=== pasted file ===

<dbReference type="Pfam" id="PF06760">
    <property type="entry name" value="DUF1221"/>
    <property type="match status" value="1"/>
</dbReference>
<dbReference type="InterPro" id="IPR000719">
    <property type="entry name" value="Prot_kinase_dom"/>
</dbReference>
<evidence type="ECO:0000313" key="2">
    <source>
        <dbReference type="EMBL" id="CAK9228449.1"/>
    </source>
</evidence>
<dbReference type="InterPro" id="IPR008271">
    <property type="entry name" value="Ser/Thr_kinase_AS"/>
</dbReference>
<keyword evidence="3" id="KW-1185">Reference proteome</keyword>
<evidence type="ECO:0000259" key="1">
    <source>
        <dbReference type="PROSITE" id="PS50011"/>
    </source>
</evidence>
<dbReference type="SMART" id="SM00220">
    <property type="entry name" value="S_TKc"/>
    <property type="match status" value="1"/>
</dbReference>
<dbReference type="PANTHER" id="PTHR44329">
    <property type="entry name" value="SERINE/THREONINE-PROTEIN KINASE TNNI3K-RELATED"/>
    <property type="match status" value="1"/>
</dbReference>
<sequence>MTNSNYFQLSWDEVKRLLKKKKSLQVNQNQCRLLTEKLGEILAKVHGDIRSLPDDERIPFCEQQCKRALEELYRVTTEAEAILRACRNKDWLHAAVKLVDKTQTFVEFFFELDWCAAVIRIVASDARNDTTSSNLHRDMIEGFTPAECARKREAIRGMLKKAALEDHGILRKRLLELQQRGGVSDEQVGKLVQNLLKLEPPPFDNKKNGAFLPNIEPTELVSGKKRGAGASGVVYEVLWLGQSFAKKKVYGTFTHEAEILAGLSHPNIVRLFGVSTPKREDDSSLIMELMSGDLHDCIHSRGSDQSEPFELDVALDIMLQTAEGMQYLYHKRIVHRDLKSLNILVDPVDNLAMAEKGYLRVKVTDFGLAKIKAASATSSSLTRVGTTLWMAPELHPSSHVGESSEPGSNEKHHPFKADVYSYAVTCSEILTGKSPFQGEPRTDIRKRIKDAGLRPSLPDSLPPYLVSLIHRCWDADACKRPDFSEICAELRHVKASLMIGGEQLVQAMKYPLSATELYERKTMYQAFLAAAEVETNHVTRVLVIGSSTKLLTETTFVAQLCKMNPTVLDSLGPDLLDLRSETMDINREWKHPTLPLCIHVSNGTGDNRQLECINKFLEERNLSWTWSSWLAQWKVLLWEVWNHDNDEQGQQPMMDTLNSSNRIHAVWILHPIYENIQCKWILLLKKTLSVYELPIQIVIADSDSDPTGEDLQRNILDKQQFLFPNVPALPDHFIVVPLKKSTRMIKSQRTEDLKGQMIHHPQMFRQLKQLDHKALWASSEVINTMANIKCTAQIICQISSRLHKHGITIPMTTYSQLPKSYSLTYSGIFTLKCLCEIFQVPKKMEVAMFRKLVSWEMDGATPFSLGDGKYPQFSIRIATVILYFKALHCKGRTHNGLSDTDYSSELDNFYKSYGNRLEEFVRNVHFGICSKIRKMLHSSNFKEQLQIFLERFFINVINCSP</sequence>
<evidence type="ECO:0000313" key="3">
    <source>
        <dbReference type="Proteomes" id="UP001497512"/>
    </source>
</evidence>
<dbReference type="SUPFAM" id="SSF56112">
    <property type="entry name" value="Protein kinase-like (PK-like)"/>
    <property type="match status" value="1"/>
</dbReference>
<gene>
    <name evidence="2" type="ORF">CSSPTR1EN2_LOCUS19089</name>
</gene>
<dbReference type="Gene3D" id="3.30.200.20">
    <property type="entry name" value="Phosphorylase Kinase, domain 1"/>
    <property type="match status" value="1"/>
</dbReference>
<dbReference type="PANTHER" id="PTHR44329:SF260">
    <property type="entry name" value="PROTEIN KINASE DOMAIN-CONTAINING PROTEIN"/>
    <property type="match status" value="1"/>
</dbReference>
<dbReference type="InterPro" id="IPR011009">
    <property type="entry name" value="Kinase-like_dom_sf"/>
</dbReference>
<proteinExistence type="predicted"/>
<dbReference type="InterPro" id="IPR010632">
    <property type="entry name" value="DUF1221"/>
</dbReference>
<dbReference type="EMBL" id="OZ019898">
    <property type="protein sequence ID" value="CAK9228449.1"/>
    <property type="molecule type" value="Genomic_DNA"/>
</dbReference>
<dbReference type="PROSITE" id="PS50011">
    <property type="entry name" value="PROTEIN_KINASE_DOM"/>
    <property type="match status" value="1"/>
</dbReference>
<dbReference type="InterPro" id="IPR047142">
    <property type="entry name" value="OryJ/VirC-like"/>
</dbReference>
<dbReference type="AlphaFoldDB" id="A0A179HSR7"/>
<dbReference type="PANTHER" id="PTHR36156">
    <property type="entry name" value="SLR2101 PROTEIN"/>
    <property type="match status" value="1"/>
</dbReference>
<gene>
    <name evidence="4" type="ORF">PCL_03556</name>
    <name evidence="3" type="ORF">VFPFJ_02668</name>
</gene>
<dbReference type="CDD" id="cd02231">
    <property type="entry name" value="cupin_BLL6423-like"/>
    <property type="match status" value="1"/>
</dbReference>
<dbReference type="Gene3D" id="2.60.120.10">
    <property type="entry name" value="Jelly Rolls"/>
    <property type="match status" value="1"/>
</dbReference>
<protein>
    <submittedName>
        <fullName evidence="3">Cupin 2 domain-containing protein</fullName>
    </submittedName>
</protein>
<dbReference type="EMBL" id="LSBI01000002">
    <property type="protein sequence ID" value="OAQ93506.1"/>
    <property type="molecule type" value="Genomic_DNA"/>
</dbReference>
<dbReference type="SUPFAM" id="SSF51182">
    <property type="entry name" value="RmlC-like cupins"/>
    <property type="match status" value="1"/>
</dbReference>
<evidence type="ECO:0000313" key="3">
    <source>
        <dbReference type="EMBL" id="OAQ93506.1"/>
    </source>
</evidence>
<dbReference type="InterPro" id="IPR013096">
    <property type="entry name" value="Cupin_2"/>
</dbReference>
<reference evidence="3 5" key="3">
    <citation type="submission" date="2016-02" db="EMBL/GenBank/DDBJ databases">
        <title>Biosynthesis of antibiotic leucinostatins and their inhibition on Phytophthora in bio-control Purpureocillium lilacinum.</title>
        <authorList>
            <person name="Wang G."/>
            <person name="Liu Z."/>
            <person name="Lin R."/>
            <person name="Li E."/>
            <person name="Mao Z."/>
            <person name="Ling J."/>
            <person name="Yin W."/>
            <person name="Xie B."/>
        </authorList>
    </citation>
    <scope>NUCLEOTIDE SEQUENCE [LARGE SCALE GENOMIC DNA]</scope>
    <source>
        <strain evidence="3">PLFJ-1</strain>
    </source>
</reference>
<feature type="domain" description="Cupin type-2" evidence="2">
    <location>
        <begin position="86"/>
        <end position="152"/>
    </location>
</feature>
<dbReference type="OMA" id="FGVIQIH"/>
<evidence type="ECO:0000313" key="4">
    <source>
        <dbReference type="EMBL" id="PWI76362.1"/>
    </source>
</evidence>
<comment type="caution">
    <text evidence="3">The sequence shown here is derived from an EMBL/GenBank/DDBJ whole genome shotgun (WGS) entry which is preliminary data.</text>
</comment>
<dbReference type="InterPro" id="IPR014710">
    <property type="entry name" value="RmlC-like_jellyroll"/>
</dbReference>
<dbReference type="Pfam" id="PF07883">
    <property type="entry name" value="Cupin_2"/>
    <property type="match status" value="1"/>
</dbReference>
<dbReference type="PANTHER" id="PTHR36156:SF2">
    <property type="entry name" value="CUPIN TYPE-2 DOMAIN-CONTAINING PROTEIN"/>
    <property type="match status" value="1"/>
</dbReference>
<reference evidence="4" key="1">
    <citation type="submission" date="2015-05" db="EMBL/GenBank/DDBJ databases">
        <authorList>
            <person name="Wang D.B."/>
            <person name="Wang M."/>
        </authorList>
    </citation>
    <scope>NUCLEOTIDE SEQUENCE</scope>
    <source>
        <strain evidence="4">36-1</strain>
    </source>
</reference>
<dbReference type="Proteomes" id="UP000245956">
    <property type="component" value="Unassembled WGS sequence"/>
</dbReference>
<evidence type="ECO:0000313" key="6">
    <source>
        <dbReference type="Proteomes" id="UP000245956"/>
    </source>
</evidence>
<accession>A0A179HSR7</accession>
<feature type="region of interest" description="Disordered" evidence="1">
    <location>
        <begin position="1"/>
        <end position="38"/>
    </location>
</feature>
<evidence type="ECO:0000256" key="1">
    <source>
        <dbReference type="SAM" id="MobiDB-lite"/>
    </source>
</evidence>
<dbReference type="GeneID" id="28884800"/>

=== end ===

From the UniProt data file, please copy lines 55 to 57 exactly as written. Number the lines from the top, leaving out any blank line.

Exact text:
<dbReference type="InterPro" id="IPR010632">
    <property type="entry name" value="DUF1221"/>
</dbReference>